Navigating the final years of high school, and successfully finding the path into the right university degree is a challenging, if not daunting, prospect or any student and their family. Well, it is said it takes a village to raise a child, and that is at the heart of the ethos at the European International School Ho Chi Minh City (EIS).

Guiding students to the right university for themThe term ‘educational village’ is used by students and staff to describe their physical campus environment, which comprises 13 colonial-style villas spread around a lush tropical garden environment, giving it an intimate, community feel. The low-rise village has recently received a new addition in the form of a modern multi-story mixed use building featuring learning and recreational facilities.

However, when it comes to guiding students through the sometimes fraught process of choosing programs and activities for their final school years, and then turning those decisions into successful applications to the right universities for them, a place more akin to a village than a city certainly has its benefits because of the individual attention that each student can receive.

Students in Grades 11 and 12 at EIS study the International Baccalaureate (IB) Diploma Programme (DP), a qualification recognised by universities in more than 140 countries. An academically challenging and balanced program, it emphasises the intellectual, social, emotional and physical well-being of students.

The school’s Diploma Program Coordinator Erin Tacey said she usually begins working with students in Grade 10, and sometime Grade 9, to begin explaining how the program works, what subject choices are available to them and why they should make their choices.

The process begins by looking at what a student’s basic interests are, what they are good at, and these are your options in those areas, she said. “If a student has a low level of English, then a humanities subject like psychology might not be a good fit for them because of the amount of reading involved.”

Erin’s position involves the educational element of working with teachers to ensure that the appropriate material and curriculum is being covered, as well as ongoing regular communication with the IB organization and ensuring that students are properly registered for exams. However, in line with the school’s small-community approach, she also acts as something of a shoulder to lean on at times.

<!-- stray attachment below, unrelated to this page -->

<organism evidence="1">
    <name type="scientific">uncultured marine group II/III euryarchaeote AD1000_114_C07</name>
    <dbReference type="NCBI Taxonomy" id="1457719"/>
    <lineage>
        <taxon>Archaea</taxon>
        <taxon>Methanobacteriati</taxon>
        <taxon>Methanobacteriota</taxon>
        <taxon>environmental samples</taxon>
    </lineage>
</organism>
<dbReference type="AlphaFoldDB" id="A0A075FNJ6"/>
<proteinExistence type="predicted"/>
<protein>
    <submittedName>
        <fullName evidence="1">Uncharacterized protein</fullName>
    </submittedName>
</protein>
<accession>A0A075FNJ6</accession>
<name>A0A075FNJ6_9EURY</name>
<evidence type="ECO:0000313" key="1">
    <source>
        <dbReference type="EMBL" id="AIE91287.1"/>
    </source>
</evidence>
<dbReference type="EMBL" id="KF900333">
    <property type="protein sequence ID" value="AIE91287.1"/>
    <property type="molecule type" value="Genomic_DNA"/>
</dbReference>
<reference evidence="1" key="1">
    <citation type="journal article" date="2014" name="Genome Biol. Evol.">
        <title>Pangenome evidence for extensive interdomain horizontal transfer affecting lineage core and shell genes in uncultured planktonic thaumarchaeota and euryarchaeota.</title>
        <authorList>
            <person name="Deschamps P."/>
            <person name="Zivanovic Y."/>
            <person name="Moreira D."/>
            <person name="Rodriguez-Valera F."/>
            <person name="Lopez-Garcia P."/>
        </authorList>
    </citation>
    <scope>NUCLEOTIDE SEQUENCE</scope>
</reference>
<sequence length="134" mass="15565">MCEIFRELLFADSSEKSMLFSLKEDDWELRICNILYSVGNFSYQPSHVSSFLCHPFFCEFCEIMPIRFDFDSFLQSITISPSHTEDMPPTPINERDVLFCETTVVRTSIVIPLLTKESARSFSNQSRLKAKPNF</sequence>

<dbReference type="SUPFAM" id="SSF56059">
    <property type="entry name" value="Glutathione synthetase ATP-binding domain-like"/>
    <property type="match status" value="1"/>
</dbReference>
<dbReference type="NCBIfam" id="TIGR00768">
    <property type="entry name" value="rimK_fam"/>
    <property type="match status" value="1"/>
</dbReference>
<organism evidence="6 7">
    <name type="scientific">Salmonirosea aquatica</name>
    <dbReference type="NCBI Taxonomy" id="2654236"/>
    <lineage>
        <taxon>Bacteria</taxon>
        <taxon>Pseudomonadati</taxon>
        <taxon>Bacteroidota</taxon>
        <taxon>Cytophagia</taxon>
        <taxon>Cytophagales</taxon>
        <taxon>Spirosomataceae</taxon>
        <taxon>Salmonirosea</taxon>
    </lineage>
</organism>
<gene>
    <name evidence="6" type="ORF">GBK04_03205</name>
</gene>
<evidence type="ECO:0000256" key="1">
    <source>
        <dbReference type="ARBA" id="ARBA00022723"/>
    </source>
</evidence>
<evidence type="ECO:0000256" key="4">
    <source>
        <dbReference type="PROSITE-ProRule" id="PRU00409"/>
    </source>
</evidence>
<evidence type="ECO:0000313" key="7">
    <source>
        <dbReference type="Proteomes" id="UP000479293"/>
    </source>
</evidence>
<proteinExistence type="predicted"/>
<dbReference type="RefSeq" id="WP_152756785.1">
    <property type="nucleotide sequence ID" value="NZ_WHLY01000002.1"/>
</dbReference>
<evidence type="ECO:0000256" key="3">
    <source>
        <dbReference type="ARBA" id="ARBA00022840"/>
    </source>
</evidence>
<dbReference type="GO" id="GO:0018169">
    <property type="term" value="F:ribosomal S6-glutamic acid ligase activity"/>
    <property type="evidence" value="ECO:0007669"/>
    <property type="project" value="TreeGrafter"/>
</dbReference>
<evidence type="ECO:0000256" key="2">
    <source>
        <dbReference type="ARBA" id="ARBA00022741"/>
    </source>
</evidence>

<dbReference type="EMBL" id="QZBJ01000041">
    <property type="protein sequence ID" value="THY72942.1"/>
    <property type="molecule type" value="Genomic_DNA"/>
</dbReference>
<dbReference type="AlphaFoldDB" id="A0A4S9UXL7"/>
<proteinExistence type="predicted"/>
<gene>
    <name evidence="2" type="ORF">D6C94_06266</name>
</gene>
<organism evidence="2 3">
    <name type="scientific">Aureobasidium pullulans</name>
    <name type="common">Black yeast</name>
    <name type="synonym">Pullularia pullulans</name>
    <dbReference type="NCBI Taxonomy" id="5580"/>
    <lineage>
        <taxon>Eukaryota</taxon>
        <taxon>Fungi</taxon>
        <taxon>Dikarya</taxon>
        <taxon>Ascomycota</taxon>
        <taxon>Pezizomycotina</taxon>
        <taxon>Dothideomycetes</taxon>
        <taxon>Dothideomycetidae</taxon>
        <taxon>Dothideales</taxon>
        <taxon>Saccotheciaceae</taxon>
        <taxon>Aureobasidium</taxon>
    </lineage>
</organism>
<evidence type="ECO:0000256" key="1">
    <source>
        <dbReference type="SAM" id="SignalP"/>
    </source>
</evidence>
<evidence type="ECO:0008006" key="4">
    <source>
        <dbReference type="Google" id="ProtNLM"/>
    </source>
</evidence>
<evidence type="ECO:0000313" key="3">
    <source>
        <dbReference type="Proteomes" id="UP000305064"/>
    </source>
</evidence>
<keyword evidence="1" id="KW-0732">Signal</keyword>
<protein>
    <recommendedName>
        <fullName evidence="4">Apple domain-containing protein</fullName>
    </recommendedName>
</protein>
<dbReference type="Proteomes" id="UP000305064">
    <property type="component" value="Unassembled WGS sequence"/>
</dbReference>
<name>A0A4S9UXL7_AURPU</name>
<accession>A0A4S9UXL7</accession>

“I know every single student, and I know all the DP kids quite well, so I can know from looking at them when they might be stressed, where their pressure points are,” she said.

As the students move into their final year, they see a lot more of EIS University Guidance & Counsellor Don Phan. Himself a graduate of Yale University in the US, he has first-hand experience of clearing the highest of Ivy League admissions bars.

Much of Don’s work is the unglamorous but necessary tasks of assisting students fill out admissions application forms, financial aid paperwork, reviewing admissions essays and explaining the details of various visa rules in different countries.

Importantly, Don also takes on a much more significant role in steering students towards a degree, and possibly a profession which represents a ‘good fit’ for each student, that they (and their parents) might not see so clearly. This also means taking into account the shifting forces of global industries and labour markets.

“I talk to students about where I was at their age, and the economy has changed a lot,” he said. “The really safe jobs that appear to be low hanging fruit may ultimately be eliminated through automation. Professions existing today could mostly be replaced by Artificial Intelligence in the future.”

He pointed to the gaming industry as an example, which is now bigger than the film industry yet was marginal only two or three decades or so ago.

One of the best pieces of advice Don said that he could give students was to start working early. This way, you could not only start saving money, but also figure out what you like and what you don’t like.

“There are a lot of differences between school and work. If you only learn things academically, everything will seem theoretical. When kids ask me ‘how do I combine theory and practice?’ I tell them to get a job.”

Contact EIS at or call (+84 28) 7300 7257 for more information.